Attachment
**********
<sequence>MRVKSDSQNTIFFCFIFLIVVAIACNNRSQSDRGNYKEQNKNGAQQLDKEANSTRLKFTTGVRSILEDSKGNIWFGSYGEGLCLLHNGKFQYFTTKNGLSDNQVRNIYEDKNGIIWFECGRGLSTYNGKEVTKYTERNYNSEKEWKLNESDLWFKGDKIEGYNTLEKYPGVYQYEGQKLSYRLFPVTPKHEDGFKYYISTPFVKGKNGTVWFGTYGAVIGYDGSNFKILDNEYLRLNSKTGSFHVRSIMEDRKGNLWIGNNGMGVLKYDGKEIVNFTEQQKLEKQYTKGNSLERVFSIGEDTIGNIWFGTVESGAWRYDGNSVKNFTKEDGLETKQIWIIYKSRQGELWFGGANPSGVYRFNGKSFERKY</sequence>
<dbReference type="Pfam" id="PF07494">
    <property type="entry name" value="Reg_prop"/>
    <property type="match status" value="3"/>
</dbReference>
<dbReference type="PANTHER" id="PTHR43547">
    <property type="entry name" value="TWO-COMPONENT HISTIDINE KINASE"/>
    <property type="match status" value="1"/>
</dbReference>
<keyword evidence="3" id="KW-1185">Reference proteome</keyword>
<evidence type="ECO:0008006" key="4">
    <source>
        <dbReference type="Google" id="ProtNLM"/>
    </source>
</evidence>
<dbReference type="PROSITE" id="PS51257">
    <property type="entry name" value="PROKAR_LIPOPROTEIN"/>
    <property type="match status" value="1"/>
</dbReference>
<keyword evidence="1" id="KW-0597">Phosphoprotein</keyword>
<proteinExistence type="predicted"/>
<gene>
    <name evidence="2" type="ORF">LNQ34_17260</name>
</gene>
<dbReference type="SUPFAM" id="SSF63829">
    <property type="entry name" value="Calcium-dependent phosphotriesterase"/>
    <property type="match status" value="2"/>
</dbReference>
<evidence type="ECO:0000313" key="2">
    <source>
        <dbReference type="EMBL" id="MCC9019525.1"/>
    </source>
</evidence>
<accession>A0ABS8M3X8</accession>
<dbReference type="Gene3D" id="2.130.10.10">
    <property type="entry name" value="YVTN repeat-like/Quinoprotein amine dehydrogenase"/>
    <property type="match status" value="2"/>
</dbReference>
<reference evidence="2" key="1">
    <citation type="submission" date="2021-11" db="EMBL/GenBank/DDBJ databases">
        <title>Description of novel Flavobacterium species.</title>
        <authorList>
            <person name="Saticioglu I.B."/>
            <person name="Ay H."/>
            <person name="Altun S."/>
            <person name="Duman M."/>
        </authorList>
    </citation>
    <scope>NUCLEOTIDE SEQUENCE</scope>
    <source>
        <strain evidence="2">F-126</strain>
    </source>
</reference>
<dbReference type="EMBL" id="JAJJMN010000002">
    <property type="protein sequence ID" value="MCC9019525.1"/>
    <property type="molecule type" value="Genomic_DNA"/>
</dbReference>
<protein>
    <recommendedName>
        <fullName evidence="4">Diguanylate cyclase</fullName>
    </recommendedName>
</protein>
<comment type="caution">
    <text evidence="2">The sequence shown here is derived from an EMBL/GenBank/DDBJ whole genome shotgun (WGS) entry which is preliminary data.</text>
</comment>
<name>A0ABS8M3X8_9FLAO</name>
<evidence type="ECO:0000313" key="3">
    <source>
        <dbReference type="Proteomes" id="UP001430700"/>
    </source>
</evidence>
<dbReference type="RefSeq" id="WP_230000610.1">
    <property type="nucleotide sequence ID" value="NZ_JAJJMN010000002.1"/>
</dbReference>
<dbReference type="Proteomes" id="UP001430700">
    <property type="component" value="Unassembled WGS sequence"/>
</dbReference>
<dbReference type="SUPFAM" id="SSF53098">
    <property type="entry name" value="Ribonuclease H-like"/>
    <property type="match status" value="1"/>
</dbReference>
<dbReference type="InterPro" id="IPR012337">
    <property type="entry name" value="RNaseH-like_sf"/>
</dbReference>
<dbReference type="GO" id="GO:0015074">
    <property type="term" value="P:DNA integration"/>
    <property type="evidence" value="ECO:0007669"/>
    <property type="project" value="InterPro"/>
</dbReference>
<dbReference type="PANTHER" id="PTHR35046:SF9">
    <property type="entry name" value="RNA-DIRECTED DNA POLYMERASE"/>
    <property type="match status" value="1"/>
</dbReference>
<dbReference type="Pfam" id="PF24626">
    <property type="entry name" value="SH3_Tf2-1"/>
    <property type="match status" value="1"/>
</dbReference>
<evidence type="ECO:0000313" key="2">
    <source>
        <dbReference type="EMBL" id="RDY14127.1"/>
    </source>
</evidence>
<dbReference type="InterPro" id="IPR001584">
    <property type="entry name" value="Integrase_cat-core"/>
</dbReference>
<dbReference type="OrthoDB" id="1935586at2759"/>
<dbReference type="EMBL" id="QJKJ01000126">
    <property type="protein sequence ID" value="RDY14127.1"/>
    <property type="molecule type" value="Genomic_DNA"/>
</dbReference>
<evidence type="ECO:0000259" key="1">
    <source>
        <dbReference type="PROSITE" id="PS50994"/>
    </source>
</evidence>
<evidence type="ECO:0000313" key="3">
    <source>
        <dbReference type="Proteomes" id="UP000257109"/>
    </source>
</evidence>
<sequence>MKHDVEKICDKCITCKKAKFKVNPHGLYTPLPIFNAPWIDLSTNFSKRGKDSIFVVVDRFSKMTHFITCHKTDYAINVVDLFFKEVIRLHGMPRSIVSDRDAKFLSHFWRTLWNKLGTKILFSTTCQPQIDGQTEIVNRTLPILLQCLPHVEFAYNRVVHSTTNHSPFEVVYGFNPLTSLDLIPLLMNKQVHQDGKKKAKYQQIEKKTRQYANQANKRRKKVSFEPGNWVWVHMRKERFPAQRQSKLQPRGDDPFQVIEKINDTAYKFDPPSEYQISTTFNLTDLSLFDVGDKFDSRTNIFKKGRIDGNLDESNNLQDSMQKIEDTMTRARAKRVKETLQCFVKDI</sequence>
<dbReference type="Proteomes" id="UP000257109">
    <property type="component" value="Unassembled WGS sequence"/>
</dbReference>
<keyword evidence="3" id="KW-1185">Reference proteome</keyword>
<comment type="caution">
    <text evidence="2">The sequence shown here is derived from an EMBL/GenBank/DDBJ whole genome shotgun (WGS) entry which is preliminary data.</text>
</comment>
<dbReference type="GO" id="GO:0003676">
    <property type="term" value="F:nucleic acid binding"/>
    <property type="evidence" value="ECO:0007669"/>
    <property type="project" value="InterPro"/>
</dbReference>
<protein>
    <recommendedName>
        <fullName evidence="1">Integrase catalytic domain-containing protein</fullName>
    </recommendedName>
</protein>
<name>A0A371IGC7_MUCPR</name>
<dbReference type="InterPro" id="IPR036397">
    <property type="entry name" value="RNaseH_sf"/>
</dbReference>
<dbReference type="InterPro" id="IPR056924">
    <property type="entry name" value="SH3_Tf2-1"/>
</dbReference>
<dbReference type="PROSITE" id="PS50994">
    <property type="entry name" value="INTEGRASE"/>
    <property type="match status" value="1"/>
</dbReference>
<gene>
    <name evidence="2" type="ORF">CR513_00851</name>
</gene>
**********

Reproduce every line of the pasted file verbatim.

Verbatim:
<sequence>MRVKSDSQNTIFFCFIFLIVVAIACNNRSQSDRGNYKEQNKNGAQQLDKEANSTRLKFTTGVRSILEDSKGNIWFGSYGEGLCLLHNGKFQYFTTKNGLSDNQVRNIYEDKNGIIWFECGRGLSTYNGKEVTKYTERNYNSEKEWKLNESDLWFKGDKIEGYNTLEKYPGVYQYEGQKLSYRLFPVTPKHEDGFKYYISTPFVKGKNGTVWFGTYGAVIGYDGSNFKILDNEYLRLNSKTGSFHVRSIMEDRKGNLWIGNNGMGVLKYDGKEIVNFTEQQKLEKQYTKGNSLERVFSIGEDTIGNIWFGTVESGAWRYDGNSVKNFTKEDGLETKQIWIIYKSRQGELWFGGANPSGVYRFNGKSFERKY</sequence>
<dbReference type="Pfam" id="PF07494">
    <property type="entry name" value="Reg_prop"/>
    <property type="match status" value="3"/>
</dbReference>
<dbReference type="PANTHER" id="PTHR43547">
    <property type="entry name" value="TWO-COMPONENT HISTIDINE KINASE"/>
    <property type="match status" value="1"/>
</dbReference>
<keyword evidence="3" id="KW-1185">Reference proteome</keyword>
<evidence type="ECO:0008006" key="4">
    <source>
        <dbReference type="Google" id="ProtNLM"/>
    </source>
</evidence>
<dbReference type="PROSITE" id="PS51257">
    <property type="entry name" value="PROKAR_LIPOPROTEIN"/>
    <property type="match status" value="1"/>
</dbReference>
<keyword evidence="1" id="KW-0597">Phosphoprotein</keyword>
<proteinExistence type="predicted"/>
<gene>
    <name evidence="2" type="ORF">LNQ34_17260</name>
</gene>
<dbReference type="SUPFAM" id="SSF63829">
    <property type="entry name" value="Calcium-dependent phosphotriesterase"/>
    <property type="match status" value="2"/>
</dbReference>
<evidence type="ECO:0000313" key="2">
    <source>
        <dbReference type="EMBL" id="MCC9019525.1"/>
    </source>
</evidence>
<accession>A0ABS8M3X8</accession>
<dbReference type="Gene3D" id="2.130.10.10">
    <property type="entry name" value="YVTN repeat-like/Quinoprotein amine dehydrogenase"/>
    <property type="match status" value="2"/>
</dbReference>
<reference evidence="2" key="1">
    <citation type="submission" date="2021-11" db="EMBL/GenBank/DDBJ databases">
        <title>Description of novel Flavobacterium species.</title>
        <authorList>
            <person name="Saticioglu I.B."/>
            <person name="Ay H."/>
            <person name="Altun S."/>
            <person name="Duman M."/>
        </authorList>
    </citation>
    <scope>NUCLEOTIDE SEQUENCE</scope>
    <source>
        <strain evidence="2">F-126</strain>
    </source>
</reference>
<dbReference type="EMBL" id="JAJJMN010000002">
    <property type="protein sequence ID" value="MCC9019525.1"/>
    <property type="molecule type" value="Genomic_DNA"/>
</dbReference>
<protein>
    <recommendedName>
        <fullName evidence="4">Diguanylate cyclase</fullName>
    </recommendedName>
</protein>
<comment type="caution">
    <text evidence="2">The sequence shown here is derived from an EMBL/GenBank/DDBJ whole genome shotgun (WGS) entry which is preliminary data.</text>
</comment>
<name>A0ABS8M3X8_9FLAO</name>
<evidence type="ECO:0000313" key="3">
    <source>
        <dbReference type="Proteomes" id="UP001430700"/>
    </source>
</evidence>
<dbReference type="RefSeq" id="WP_230000610.1">
    <property type="nucleotide sequence ID" value="NZ_JAJJMN010000002.1"/>
</dbReference>
<dbReference type="Proteomes" id="UP001430700">
    <property type="component" value="Unassembled WGS sequence"/>
</dbReference>
<dbReference type="SUPFAM" id="SSF53098">
    <property type="entry name" value="Ribonuclease H-like"/>
    <property type="match status" value="1"/>
</dbReference>
<dbReference type="InterPro" id="IPR012337">
    <property type="entry name" value="RNaseH-like_sf"/>
</dbReference>
<dbReference type="GO" id="GO:0015074">
    <property type="term" value="P:DNA integration"/>
    <property type="evidence" value="ECO:0007669"/>
    <property type="project" value="InterPro"/>
</dbReference>
<dbReference type="PANTHER" id="PTHR35046:SF9">
    <property type="entry name" value="RNA-DIRECTED DNA POLYMERASE"/>
    <property type="match status" value="1"/>
</dbReference>
<dbReference type="Pfam" id="PF24626">
    <property type="entry name" value="SH3_Tf2-1"/>
    <property type="match status" value="1"/>
</dbReference>
<evidence type="ECO:0000313" key="2">
    <source>
        <dbReference type="EMBL" id="RDY14127.1"/>
    </source>
</evidence>
<dbReference type="InterPro" id="IPR001584">
    <property type="entry name" value="Integrase_cat-core"/>
</dbReference>
<dbReference type="OrthoDB" id="1935586at2759"/>
<dbReference type="EMBL" id="QJKJ01000126">
    <property type="protein sequence ID" value="RDY14127.1"/>
    <property type="molecule type" value="Genomic_DNA"/>
</dbReference>
<evidence type="ECO:0000259" key="1">
    <source>
        <dbReference type="PROSITE" id="PS50994"/>
    </source>
</evidence>
<evidence type="ECO:0000313" key="3">
    <source>
        <dbReference type="Proteomes" id="UP000257109"/>
    </source>
</evidence>
<sequence>MKHDVEKICDKCITCKKAKFKVNPHGLYTPLPIFNAPWIDLSTNFSKRGKDSIFVVVDRFSKMTHFITCHKTDYAINVVDLFFKEVIRLHGMPRSIVSDRDAKFLSHFWRTLWNKLGTKILFSTTCQPQIDGQTEIVNRTLPILLQCLPHVEFAYNRVVHSTTNHSPFEVVYGFNPLTSLDLIPLLMNKQVHQDGKKKAKYQQIEKKTRQYANQANKRRKKVSFEPGNWVWVHMRKERFPAQRQSKLQPRGDDPFQVIEKINDTAYKFDPPSEYQISTTFNLTDLSLFDVGDKFDSRTNIFKKGRIDGNLDESNNLQDSMQKIEDTMTRARAKRVKETLQCFVKDI</sequence>
<dbReference type="Proteomes" id="UP000257109">
    <property type="component" value="Unassembled WGS sequence"/>
</dbReference>
<keyword evidence="3" id="KW-1185">Reference proteome</keyword>
<comment type="caution">
    <text evidence="2">The sequence shown here is derived from an EMBL/GenBank/DDBJ whole genome shotgun (WGS) entry which is preliminary data.</text>
</comment>
<dbReference type="GO" id="GO:0003676">
    <property type="term" value="F:nucleic acid binding"/>
    <property type="evidence" value="ECO:0007669"/>
    <property type="project" value="InterPro"/>
</dbReference>
<protein>
    <recommendedName>
        <fullName evidence="1">Integrase catalytic domain-containing protein</fullName>
    </recommendedName>
</protein>
<name>A0A371IGC7_MUCPR</name>
<dbReference type="InterPro" id="IPR036397">
    <property type="entry name" value="RNaseH_sf"/>
</dbReference>
<dbReference type="InterPro" id="IPR056924">
    <property type="entry name" value="SH3_Tf2-1"/>
</dbReference>
<dbReference type="PROSITE" id="PS50994">
    <property type="entry name" value="INTEGRASE"/>
    <property type="match status" value="1"/>
</dbReference>
<gene>
    <name evidence="2" type="ORF">CR513_00851</name>
</gene>